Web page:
The sexual projects of the counterculture are thus framed between two different forms of the grotesque, though neither of them are narrated without hope. The country folk of Pennsylvania have fond memories of the eccentric doctor and mystic who lived in their midst. Companions, Reich’s widow and biographer Myron Sharaf are all equally enthusiastic, even when old footage bears witness to Reich calling for the election of Eisenhower and denouncing communism. Even the way in which the sexual history of communism, including clips of Stalin in propaganda films, is transposed to the tricky love affair between a Yugoslavian revolutionary and a Leninist ice dancer has reconciliatory components. It’s more the New York counterculture whose actions mostly seem fusty and absurd, even if they do occasionally come across as charming too. Tuli Kupferberg, poet, performer and co-founder of beatnik-rock cabaret The Fugs, gets dressed up as a soldier or armed street theatre performer and stomps around the neighbourhood while “Kill For Peace”, one of his band’s hits, plays. “Screw” editor Jim Buckley has his erect member cast in plaster by one of the female activists of the para-groupie Plaster Caster Foundation (an organisation that normally restricted itself to creating casts of rock star penises). To the viewer of today, this somehow seems further away than Wilhelm Reich and the sexual contradictions of socialism.
In combining the socialist sexual-political century with counterculture, Times Square and the dismantling of the Austrian psychoanalyst’s less orthodox interpretations of psychoanalysis on American farms, Makavejev succeeds in achieving an equilibrium between an almost melancholy, yet still spirited admiration for the waning sexual-revolutionary and Freudian-Marxist strands of socialism on the one hand and a sarcastic snicker at its grotesque concept fetishisms, behavioural models and esoteric dead ends on the other. The exemplary sublimation of figure skating, Eastern Europe’s discipline par excellence, forges links to the camp moments in the USA, such as when Jackie Curtis prays to the Madonna. It was only the potentially reactionary dimension of the American libertarians, who do in fact overlap in many ways with today’s new right, that Makavejev could not see, although it is there on screen regardless – for the images from New York seem nearly as fictional and dated as the Leninist Ice Prince. The Yugoslavian joke on the subject of dick sizes, on the other hand – “Don’t trust the media” – has something timeless about it. What’s more, this datedness is itself at once theme and method here, whereby today’s viewers feel just as trapped between different strata and sediments as did their contemporaries in 1971, despite the short appearances of the queer New York of the 1960s. Even its revival a few years back is already a long time ago now.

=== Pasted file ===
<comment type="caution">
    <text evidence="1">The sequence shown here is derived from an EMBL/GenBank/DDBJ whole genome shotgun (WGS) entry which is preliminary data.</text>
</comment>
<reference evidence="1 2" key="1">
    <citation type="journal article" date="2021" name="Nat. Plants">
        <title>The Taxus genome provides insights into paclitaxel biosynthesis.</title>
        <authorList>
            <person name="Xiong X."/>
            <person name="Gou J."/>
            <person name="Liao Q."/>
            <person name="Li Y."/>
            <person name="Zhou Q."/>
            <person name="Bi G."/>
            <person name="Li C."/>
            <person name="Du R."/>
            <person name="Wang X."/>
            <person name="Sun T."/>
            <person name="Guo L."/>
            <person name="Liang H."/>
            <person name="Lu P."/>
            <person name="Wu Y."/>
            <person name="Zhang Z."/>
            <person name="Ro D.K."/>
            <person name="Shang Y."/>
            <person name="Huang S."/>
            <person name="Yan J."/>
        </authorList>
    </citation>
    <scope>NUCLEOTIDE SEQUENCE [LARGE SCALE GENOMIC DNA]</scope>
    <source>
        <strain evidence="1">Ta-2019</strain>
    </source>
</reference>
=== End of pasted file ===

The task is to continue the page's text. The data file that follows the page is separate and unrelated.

Diedrich Diederichsen writes essays on music, cinema, theatre, art and politics. He is a professor of the theory, practice and communication of contemporary art at the Academy of Fine Arts Vienna and publishes regularly in periodicals and newspapers.